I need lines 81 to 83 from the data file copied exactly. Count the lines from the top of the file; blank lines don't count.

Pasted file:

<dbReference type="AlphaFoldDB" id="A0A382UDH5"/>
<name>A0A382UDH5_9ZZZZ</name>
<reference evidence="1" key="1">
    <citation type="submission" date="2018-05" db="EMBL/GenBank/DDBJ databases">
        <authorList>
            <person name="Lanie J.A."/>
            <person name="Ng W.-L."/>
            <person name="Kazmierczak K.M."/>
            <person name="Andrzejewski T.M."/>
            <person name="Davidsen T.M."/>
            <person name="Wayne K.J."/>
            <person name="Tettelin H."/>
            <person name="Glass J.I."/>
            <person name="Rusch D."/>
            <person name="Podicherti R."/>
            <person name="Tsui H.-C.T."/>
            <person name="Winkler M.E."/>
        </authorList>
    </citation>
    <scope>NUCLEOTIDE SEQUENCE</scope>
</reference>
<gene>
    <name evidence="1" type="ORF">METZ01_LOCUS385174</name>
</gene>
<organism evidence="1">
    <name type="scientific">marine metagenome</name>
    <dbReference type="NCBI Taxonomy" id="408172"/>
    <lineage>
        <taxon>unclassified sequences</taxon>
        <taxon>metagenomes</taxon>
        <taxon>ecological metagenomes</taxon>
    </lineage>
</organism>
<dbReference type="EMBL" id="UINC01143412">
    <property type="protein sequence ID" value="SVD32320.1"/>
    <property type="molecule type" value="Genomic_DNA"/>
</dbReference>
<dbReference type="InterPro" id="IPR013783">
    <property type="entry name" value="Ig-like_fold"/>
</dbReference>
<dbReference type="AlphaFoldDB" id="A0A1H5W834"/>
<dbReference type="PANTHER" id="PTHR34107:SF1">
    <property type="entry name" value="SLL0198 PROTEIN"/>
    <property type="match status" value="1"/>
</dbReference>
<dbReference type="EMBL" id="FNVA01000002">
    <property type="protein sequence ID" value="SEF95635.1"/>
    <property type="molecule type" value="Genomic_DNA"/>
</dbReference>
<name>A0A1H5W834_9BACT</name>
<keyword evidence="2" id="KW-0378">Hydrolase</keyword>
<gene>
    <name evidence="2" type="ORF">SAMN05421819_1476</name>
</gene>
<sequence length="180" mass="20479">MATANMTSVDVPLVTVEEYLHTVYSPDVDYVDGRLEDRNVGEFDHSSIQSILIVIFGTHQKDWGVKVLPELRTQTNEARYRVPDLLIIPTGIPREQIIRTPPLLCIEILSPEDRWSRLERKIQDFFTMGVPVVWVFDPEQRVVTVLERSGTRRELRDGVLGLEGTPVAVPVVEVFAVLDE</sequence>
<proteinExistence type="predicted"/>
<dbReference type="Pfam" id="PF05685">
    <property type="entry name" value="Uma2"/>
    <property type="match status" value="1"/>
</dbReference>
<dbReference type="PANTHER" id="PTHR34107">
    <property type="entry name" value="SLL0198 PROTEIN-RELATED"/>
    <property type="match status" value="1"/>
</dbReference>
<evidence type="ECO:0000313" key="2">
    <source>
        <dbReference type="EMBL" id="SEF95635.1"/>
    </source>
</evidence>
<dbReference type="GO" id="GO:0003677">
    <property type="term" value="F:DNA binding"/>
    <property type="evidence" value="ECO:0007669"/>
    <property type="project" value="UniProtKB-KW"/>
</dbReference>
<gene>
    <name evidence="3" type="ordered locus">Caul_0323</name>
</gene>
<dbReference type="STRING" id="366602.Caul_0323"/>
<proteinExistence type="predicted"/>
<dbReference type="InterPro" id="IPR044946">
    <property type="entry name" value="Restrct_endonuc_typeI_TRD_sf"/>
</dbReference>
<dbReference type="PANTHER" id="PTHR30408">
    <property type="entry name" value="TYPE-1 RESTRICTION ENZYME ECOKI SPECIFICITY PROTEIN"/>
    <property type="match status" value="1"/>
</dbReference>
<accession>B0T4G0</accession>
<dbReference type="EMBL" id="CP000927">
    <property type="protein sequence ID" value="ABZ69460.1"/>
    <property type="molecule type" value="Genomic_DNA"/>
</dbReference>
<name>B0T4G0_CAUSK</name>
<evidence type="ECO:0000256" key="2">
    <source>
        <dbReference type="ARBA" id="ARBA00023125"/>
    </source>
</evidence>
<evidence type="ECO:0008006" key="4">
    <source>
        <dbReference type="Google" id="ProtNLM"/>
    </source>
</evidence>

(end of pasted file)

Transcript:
    <property type="entry name" value="Restrct_endonuc_typeI_TRD_sf"/>
</dbReference>
<dbReference type="PANTHER" id="PTHR30408">